And let’s be real, the demands from others will only increase as they get older.
Bosses, spouses and children will all want to be put first all the time. It’s something so many adults struggle to manage.
I know I do.
It takes time and practice to learn these valuable lessons about self-care, which is why I wanted to start teaching my daughter now.
She eventually worked through her worries about her coach’s opinion and felt assured that she made the right choice for her health.
But until then, I’ll keep reinforcing this important lesson in her life, but also by being a better role model when it comes to self-care in my own life.
Five Self-Care Tips for Teens
1. Schedule downtime
Most teens have a busy schedule, particularly in high school when they are focused on building their resumes, managing complex peer relationships, dealing with academics, working their first jobs, and navigating social pressures, all while facing distractions such as their smartphone, video games, and social media.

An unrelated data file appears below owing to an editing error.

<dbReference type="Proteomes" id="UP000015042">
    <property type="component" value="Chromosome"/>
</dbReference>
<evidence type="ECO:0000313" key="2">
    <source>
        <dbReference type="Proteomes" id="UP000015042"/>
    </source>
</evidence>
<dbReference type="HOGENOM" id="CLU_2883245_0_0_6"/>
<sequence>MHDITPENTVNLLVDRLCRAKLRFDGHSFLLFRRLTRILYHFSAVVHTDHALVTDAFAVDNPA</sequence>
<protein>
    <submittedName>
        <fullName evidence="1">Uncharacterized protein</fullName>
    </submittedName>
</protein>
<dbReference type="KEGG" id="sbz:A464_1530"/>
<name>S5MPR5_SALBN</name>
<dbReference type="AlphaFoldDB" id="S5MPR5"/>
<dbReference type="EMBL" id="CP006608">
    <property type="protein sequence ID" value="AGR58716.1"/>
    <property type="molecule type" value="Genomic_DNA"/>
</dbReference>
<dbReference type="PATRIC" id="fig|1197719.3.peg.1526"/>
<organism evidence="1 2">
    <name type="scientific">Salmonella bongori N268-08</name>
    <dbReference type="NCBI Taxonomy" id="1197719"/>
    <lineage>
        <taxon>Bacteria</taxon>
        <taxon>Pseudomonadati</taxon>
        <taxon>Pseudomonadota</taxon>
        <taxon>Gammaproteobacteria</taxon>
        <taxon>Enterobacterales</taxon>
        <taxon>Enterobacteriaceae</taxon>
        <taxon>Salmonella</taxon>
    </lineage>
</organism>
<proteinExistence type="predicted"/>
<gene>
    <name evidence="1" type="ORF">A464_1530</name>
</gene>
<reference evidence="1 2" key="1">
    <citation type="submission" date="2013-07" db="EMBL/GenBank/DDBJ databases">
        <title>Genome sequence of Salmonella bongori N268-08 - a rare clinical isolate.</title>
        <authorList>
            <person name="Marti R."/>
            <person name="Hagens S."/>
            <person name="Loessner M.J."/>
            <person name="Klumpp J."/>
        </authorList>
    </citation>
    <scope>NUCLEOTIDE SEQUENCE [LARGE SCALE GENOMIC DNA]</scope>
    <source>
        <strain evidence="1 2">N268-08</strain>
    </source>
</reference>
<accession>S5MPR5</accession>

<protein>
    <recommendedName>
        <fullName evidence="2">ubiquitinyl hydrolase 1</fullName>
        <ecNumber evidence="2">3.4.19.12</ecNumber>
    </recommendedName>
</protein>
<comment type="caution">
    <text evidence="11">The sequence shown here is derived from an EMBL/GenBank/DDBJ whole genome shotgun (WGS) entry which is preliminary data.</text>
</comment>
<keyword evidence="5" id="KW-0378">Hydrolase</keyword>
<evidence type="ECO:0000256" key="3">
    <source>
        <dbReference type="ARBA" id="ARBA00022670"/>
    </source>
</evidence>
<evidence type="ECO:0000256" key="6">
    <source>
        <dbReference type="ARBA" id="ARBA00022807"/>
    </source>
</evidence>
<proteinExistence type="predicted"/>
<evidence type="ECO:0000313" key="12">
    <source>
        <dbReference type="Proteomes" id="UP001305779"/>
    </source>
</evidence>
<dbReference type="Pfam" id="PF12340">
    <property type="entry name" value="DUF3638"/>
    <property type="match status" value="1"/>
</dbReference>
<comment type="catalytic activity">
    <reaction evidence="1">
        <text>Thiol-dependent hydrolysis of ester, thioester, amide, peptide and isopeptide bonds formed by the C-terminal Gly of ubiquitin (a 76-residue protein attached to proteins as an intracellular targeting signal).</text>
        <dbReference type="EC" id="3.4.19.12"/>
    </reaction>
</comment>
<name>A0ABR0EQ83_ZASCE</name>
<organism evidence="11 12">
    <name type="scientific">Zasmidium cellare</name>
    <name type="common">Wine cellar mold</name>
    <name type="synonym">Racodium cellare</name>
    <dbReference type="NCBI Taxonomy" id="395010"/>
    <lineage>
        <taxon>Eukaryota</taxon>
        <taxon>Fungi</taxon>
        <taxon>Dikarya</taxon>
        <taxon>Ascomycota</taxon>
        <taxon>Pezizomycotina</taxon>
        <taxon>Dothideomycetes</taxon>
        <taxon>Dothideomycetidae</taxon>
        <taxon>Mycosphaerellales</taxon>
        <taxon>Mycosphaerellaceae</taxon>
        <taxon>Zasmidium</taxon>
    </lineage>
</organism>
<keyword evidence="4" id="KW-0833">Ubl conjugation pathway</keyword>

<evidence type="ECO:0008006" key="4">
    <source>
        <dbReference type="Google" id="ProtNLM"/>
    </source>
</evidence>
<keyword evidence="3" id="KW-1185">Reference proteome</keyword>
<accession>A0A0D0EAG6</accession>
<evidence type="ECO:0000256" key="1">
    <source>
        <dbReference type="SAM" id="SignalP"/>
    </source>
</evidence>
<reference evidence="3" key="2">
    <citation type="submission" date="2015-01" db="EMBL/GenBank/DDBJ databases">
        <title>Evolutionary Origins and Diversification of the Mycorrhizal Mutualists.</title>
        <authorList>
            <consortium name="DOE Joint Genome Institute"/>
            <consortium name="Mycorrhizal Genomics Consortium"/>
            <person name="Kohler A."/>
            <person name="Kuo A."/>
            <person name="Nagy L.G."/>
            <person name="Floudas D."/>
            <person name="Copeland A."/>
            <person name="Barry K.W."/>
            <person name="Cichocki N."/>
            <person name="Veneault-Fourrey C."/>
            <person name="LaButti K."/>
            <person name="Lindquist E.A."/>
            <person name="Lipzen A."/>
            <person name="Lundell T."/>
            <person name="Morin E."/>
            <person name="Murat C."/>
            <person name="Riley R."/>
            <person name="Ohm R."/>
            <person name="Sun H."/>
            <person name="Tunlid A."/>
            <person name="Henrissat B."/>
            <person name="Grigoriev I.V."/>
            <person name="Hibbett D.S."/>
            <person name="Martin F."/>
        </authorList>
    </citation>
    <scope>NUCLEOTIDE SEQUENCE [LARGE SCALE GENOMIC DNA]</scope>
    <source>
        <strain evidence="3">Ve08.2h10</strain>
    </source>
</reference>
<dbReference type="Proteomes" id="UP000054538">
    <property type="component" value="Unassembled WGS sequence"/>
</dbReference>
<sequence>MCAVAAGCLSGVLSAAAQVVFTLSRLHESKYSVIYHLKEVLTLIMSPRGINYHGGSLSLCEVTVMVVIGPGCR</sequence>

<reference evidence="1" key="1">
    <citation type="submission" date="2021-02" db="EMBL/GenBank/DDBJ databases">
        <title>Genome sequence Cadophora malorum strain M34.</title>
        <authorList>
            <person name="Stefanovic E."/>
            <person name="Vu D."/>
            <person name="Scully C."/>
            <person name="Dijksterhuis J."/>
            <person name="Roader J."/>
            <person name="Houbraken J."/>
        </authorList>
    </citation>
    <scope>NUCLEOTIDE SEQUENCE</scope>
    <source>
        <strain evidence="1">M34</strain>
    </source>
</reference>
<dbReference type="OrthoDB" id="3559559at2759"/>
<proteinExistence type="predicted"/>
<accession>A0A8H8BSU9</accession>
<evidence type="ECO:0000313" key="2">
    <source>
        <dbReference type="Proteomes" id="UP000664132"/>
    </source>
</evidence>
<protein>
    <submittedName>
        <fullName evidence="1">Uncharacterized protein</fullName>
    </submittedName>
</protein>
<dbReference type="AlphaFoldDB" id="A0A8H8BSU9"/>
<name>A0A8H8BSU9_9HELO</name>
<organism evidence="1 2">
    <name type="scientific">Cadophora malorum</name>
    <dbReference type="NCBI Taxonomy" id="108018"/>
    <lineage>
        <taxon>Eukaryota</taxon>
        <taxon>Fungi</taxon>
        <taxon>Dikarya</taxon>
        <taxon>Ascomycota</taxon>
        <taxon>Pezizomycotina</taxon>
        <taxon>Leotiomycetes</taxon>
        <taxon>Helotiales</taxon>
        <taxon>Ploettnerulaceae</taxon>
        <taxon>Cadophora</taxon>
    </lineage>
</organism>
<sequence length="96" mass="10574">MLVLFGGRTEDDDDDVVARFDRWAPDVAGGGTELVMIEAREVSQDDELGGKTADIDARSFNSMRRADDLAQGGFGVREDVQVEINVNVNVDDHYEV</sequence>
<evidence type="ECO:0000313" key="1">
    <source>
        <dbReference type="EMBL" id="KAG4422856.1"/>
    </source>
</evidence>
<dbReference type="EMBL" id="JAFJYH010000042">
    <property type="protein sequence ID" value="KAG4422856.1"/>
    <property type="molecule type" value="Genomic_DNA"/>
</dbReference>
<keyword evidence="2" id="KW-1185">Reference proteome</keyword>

Scheduling some relaxation time to do something they enjoy that is not part of a structured activity is a great way for them to decompress.
2. Embrace meditation
You or your teen may think meditation is hokey, but it is one of the most powerful ways for our teens to protect their mental health and well-being. Meditation is a practice that involves focusing or clearing your mind using a combination of mental and physical techniques with the goal of relaxation or a tranquil mind. There are many different ways to practice it, from mantras, positive affirmations, and mindfulness to guided apps and visual-based meditation. Most importantly, it’s something you can do anywhere, at anytime, and it’s free!